Among the companies whose data was exposed were divisions of Volkswagen, Chrysler, Ford, Toyota, General Motors, Tesla and ThyssenKrupp.
UpGuard said in a blog post: "The 157 gigabytes of exposed data include over 10 years of assembly line schematics, factory floor plans and layouts, robotic configurations and documentation, ID badge request forms, VPN access request forms, and ironically, non-disclosure agreements, detailing the sensitivity of the exposed information."
There was no indication that any of the data had been accessed by third parties.
The data was found on 1 July and after Level One was informed on 9 July, the site was secured the following day.
The exposed data was roughly of three kinds:
- Customer data – Assembly line and factory schematics; non-disclosure agreements; robotic configurations, specifications, animations, and blueprints; ID badge and VPN access request forms; customer contact information.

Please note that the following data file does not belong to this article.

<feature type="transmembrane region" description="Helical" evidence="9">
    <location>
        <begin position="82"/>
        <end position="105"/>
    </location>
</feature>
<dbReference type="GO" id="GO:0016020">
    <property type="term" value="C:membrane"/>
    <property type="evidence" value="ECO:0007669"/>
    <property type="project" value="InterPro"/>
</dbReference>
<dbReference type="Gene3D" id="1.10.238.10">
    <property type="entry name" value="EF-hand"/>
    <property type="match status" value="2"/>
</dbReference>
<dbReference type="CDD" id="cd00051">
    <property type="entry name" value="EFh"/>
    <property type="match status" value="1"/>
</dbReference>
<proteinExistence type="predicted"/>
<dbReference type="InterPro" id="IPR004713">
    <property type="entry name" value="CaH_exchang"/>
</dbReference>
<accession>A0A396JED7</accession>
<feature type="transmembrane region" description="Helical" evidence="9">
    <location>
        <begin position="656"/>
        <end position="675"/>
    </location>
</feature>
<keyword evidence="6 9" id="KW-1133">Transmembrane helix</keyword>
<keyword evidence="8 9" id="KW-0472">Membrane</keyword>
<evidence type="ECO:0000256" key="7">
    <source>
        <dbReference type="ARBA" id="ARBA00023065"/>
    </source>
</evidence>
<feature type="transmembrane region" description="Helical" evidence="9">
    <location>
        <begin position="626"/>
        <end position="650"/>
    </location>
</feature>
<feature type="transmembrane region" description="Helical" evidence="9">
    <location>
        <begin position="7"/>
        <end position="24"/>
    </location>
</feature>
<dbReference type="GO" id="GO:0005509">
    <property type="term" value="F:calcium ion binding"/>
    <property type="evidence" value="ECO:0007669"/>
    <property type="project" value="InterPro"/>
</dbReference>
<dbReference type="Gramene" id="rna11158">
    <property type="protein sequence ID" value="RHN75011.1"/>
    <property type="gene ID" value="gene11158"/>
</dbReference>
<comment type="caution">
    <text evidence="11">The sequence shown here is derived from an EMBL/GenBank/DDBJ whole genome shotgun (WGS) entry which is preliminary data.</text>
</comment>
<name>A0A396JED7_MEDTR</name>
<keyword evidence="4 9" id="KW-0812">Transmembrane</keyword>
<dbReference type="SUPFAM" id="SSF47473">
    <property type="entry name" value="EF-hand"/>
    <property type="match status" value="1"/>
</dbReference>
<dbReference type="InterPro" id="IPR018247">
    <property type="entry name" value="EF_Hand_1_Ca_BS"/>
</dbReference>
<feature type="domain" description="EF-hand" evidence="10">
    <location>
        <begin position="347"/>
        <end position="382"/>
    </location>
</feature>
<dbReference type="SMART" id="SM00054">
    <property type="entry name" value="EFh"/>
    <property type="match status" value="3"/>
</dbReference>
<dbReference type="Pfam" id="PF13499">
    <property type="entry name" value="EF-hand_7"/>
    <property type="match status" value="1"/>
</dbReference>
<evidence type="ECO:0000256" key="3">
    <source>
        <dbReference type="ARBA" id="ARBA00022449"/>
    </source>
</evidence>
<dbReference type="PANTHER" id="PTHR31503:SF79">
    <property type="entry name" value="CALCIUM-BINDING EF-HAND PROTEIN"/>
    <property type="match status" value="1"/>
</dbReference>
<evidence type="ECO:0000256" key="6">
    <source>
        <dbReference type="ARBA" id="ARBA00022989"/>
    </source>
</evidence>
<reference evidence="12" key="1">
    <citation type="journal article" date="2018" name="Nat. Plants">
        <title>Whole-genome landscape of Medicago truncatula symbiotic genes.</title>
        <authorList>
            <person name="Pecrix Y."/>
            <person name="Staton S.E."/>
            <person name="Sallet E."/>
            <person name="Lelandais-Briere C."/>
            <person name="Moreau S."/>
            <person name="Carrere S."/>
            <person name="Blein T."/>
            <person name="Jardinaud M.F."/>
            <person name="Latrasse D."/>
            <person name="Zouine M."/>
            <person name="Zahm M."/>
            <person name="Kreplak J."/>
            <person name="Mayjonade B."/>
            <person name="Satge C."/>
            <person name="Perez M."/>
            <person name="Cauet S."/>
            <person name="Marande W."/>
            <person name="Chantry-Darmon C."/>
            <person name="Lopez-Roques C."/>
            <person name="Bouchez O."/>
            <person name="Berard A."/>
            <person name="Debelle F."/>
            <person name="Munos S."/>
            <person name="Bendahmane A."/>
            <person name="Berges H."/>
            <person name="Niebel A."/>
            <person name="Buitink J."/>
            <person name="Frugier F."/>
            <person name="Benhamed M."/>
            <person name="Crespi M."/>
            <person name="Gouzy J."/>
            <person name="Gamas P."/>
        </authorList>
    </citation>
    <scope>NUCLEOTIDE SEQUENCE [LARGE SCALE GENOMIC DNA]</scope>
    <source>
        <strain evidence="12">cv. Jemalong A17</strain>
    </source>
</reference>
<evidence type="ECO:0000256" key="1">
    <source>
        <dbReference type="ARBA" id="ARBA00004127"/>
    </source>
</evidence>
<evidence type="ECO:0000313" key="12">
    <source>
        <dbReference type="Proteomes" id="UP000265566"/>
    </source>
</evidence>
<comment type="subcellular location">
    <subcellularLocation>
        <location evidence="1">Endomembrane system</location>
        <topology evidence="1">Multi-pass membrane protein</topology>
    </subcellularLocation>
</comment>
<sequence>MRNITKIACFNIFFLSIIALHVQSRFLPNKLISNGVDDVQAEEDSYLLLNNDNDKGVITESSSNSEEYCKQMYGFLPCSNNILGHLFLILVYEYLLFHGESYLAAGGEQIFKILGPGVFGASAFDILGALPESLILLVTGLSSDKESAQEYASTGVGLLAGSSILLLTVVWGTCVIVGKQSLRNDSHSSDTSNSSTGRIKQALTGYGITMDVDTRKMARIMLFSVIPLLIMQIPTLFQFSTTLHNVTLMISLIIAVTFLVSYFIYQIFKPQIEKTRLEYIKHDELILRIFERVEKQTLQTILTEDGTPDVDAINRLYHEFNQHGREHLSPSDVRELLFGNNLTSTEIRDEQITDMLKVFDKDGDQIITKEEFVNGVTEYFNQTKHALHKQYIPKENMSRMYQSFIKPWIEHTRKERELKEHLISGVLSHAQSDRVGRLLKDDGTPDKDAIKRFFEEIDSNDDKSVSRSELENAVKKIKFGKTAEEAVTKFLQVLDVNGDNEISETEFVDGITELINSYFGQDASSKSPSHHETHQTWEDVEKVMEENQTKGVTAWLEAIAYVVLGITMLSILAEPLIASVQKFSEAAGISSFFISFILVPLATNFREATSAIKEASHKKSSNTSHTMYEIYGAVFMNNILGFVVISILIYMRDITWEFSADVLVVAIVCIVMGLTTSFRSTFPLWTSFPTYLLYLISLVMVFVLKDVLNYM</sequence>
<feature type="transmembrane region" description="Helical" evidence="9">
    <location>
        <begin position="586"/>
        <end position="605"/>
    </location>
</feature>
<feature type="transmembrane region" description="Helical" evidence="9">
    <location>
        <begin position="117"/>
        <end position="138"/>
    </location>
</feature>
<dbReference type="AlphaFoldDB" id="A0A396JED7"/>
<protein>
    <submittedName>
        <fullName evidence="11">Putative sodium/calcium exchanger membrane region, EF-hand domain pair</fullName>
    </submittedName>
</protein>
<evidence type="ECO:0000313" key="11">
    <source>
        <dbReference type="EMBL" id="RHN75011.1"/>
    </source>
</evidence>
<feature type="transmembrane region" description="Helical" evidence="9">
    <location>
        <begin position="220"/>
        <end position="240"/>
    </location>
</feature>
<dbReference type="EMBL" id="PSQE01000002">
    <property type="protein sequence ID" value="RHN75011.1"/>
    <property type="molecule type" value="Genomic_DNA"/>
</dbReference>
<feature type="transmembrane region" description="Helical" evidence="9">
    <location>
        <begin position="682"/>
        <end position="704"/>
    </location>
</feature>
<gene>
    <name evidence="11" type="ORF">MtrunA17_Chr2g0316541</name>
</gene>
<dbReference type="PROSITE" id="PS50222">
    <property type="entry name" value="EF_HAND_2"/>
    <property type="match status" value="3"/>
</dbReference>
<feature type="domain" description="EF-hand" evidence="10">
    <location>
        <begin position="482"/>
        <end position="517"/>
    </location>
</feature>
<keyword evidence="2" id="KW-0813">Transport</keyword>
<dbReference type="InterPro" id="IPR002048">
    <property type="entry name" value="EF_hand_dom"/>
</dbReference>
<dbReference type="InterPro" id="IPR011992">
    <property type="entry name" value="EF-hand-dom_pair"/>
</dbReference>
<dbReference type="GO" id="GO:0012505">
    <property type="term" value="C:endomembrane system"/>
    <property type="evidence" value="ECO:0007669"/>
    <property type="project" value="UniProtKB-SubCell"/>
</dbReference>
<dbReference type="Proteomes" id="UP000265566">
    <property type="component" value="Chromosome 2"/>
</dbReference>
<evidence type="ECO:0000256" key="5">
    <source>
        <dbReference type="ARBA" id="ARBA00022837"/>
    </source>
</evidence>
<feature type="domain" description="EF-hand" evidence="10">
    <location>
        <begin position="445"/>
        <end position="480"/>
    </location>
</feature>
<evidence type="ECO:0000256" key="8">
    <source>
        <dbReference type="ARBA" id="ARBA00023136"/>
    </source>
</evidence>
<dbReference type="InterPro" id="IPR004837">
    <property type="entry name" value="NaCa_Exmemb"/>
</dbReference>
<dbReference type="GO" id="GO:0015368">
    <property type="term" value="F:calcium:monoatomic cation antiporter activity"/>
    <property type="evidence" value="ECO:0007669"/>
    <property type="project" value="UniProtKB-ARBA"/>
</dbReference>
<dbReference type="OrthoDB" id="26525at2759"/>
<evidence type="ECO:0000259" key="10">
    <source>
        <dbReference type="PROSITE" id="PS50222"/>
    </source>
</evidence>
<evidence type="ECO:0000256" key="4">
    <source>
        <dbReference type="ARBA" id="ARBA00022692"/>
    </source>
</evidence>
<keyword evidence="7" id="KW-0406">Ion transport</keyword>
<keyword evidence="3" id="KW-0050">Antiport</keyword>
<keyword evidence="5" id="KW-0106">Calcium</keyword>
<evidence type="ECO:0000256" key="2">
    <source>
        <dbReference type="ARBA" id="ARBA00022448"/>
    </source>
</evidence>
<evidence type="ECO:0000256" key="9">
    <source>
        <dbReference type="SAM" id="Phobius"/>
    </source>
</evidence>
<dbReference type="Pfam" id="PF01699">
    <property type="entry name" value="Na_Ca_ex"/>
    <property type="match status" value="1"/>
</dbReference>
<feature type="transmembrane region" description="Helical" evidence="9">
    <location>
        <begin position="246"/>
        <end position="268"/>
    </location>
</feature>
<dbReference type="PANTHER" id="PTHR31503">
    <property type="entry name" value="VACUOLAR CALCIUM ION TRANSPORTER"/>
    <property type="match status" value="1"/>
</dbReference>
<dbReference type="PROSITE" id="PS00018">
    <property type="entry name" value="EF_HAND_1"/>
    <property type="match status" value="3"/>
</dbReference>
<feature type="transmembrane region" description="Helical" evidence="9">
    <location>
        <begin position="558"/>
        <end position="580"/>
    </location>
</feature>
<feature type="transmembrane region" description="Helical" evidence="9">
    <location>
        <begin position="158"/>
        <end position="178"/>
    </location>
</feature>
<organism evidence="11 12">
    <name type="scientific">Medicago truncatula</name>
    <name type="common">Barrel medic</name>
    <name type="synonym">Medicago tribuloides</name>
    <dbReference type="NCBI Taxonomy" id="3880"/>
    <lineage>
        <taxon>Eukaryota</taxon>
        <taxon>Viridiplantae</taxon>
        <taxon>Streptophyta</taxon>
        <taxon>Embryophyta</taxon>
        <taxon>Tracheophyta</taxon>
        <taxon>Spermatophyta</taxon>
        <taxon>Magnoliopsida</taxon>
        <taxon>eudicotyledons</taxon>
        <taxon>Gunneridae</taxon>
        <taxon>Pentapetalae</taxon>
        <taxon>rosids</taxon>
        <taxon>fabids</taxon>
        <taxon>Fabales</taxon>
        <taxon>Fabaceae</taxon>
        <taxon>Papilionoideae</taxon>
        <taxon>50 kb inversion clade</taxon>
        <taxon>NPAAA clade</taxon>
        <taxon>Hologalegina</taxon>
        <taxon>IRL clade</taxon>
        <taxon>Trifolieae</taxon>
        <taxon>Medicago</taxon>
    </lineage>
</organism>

- Employee data – Driver’s license and passport scans, ID photos (likely for badges); employee names and ID numbers.
- Level One data – Contracts, invoices, price negotiations and scopes of work, customer agreements.
"Permissions set on the rsync server at the time of the discovery indicated that the server was publicly writable, meaning that someone could potentially have altered the documents there, for example replacing bank account numbers in direct deposit instructions, or embedding malware," UpGuard said.
In the past, UpGuard has found data from an insurance firm exposed in an unsecured NAS device. It has also found misconfigured Amazon Web Services S3 buckets leaking data from Paris-based brand marketing company Octoly, California data analytics firm Alteryx, credit repair service National Credit Federation, the NSA, the Pentagon, global corporate consulting and management firm Accenture, publisher Dow Jones, a Chicago voter database, a North Carolina security firm, a contractor for the US National Republican Committee, and data relating to a number of subsidiaries of Blue Chair, a holding company in Kansas City.
But late in February, UpGuard had to rework a report on what it claimed was a cloud-based data storage repository, that was used by business analytics software provider Birst and left unsecured.
It said as a result, data about financial services firm Capital One had been exposed.
But Capital One contested these claims, as did Birst. UpGuard then took down its original post, while it discussed the matter with Capital One. An updated version of its post was issued in March.